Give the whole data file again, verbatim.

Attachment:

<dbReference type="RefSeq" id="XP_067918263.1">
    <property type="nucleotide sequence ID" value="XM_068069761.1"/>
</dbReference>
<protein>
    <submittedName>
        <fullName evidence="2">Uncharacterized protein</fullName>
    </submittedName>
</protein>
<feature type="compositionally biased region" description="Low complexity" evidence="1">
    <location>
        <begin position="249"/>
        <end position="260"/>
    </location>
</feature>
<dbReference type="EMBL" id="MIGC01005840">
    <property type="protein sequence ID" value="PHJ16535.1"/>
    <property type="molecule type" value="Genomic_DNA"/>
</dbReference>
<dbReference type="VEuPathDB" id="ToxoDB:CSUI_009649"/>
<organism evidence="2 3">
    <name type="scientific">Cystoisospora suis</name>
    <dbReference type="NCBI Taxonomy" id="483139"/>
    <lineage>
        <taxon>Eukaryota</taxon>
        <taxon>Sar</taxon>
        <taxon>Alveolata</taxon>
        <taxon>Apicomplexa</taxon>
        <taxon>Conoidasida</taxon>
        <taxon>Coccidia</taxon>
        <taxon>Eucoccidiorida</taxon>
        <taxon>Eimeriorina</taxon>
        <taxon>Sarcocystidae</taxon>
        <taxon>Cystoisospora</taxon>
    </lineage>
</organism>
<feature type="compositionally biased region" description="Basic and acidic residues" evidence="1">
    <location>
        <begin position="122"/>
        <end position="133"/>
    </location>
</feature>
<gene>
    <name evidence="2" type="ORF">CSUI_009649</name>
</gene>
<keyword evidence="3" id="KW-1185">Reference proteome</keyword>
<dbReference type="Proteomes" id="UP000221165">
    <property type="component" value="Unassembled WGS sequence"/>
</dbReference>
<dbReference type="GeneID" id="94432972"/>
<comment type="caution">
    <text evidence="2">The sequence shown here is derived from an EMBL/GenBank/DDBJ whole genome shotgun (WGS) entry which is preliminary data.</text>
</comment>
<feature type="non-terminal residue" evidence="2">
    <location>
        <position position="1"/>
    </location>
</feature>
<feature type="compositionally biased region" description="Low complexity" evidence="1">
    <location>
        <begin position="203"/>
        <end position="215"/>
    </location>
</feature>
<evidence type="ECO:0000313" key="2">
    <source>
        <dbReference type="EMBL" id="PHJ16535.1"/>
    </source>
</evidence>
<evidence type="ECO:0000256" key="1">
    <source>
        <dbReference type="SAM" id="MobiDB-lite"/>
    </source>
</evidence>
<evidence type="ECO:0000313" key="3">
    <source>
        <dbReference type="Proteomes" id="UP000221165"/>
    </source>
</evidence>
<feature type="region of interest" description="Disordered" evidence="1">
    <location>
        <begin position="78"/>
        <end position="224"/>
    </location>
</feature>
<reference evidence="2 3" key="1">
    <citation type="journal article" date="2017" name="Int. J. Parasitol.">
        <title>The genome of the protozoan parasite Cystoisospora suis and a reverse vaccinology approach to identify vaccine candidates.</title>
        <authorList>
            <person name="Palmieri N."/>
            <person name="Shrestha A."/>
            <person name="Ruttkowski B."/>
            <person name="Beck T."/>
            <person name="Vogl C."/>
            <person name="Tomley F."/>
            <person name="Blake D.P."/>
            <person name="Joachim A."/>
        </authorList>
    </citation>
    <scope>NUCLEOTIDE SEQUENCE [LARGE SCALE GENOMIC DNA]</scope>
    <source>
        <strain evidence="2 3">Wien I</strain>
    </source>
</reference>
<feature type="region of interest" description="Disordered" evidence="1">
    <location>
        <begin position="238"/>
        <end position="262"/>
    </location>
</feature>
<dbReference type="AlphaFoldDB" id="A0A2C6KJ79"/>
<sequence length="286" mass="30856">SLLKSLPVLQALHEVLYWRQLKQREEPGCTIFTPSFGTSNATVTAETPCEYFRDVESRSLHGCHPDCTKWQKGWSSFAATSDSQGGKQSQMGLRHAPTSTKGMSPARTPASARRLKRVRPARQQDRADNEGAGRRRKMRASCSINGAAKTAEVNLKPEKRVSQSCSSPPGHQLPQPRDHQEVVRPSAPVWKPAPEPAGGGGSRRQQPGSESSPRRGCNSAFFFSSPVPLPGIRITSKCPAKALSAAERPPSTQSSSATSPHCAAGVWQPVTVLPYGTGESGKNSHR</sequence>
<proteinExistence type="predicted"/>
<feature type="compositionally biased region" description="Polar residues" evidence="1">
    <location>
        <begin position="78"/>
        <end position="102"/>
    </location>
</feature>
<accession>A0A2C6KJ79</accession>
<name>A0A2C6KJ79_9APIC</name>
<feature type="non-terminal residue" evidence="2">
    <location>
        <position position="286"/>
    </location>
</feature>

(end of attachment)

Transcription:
<dbReference type="RefSeq" id="XP_067918263.1">
    <property type="nucleotide sequence ID" value="XM_068069761.1"/>
</dbReference>
<protein>
    <submittedName>
        <fullName evidence="2">Uncharacterized protein</fullName>
    </submittedName>
</protein>
<feature type="compositionally biased region" description="Low complexity" evidence="1">
    <location>
        <begin position="249"/>
        <end position="260"/>
    </location>
</feature>
<dbReference type="EMBL" id="MIGC01005840">
    <property type="protein sequence ID" value="PHJ16535.1"/>
    <property type="molecule type" value="Genomic_DNA"/>
</dbReference>
<dbReference type="VEuPathDB" id="ToxoDB:CSUI_009649"/>
<organism evidence="2 3">
    <name type="scientific">Cystoisospora suis</name>
    <dbReference type="NCBI Taxonomy" id="483139"/>
    <lineage>
        <taxon>Eukaryota</taxon>
        <taxon>Sar</taxon>
        <taxon>Alveolata</taxon>
        <taxon>Apicomplexa</taxon>
        <taxon>Conoidasida</taxon>
        <taxon>Coccidia</taxon>
        <taxon>Eucoccidiorida</taxon>
        <taxon>Eimeriorina</taxon>
        <taxon>Sarcocystidae</taxon>
        <taxon>Cystoisospora</taxon>
    </lineage>
</organism>
<feature type="compositionally biased region" description="Basic and acidic residues" evidence="1">
    <location>
        <begin position="122"/>
        <end position="133"/>
    </location>
</feature>
<gene>
    <name evidence="2" type="ORF">CSUI_009649</name>
</gene>
<keyword evidence="3" id="KW-1185">Reference proteome</keyword>
<dbReference type="Proteomes" id="UP000221165">
    <property type="component" value="Unassembled WGS sequence"/>
</dbReference>
<dbReference type="GeneID" id="94432972"/>
<comment type="caution">
    <text evidence="2">The sequence shown here is derived from an EMBL/GenBank/DDBJ whole genome shotgun (WGS) entry which is preliminary data.</text>
</comment>
<feature type="non-terminal residue" evidence="2">
    <location>
        <position position="1"/>
    </location>
</feature>
<feature type="compositionally biased region" description="Low complexity" evidence="1">
    <location>
        <begin position="203"/>
        <end position="215"/>
    </location>
</feature>
<evidence type="ECO:0000313" key="2">
    <source>
        <dbReference type="EMBL" id="PHJ16535.1"/>
    </source>
</evidence>
<evidence type="ECO:0000256" key="1">
    <source>
        <dbReference type="SAM" id="MobiDB-lite"/>
    </source>
</evidence>
<evidence type="ECO:0000313" key="3">
    <source>
        <dbReference type="Proteomes" id="UP000221165"/>
    </source>
</evidence>
<feature type="region of interest" description="Disordered" evidence="1">
    <location>
        <begin position="78"/>
        <end position="224"/>
    </location>
</feature>
<reference evidence="2 3" key="1">
    <citation type="journal article" date="2017" name="Int. J. Parasitol.">
        <title>The genome of the protozoan parasite Cystoisospora suis and a reverse vaccinology approach to identify vaccine candidates.</title>
        <authorList>
            <person name="Palmieri N."/>
            <person name="Shrestha A."/>
            <person name="Ruttkowski B."/>
            <person name="Beck T."/>
            <person name="Vogl C."/>
            <person name="Tomley F."/>
            <person name="Blake D.P."/>
            <person name="Joachim A."/>
        </authorList>
    </citation>
    <scope>NUCLEOTIDE SEQUENCE [LARGE SCALE GENOMIC DNA]</scope>
    <source>
        <strain evidence="2 3">Wien I</strain>
    </source>
</reference>
<feature type="region of interest" description="Disordered" evidence="1">
    <location>
        <begin position="238"/>
        <end position="262"/>
    </location>
</feature>
<dbReference type="AlphaFoldDB" id="A0A2C6KJ79"/>
<sequence length="286" mass="30856">SLLKSLPVLQALHEVLYWRQLKQREEPGCTIFTPSFGTSNATVTAETPCEYFRDVESRSLHGCHPDCTKWQKGWSSFAATSDSQGGKQSQMGLRHAPTSTKGMSPARTPASARRLKRVRPARQQDRADNEGAGRRRKMRASCSINGAAKTAEVNLKPEKRVSQSCSSPPGHQLPQPRDHQEVVRPSAPVWKPAPEPAGGGGSRRQQPGSESSPRRGCNSAFFFSSPVPLPGIRITSKCPAKALSAAERPPSTQSSSATSPHCAAGVWQPVTVLPYGTGESGKNSHR</sequence>
<proteinExistence type="predicted"/>
<feature type="compositionally biased region" description="Polar residues" evidence="1">
    <location>
        <begin position="78"/>
        <end position="102"/>
    </location>
</feature>
<accession>A0A2C6KJ79</accession>
<name>A0A2C6KJ79_9APIC</name>
<feature type="non-terminal residue" evidence="2">
    <location>
        <position position="286"/>
    </location>
</feature>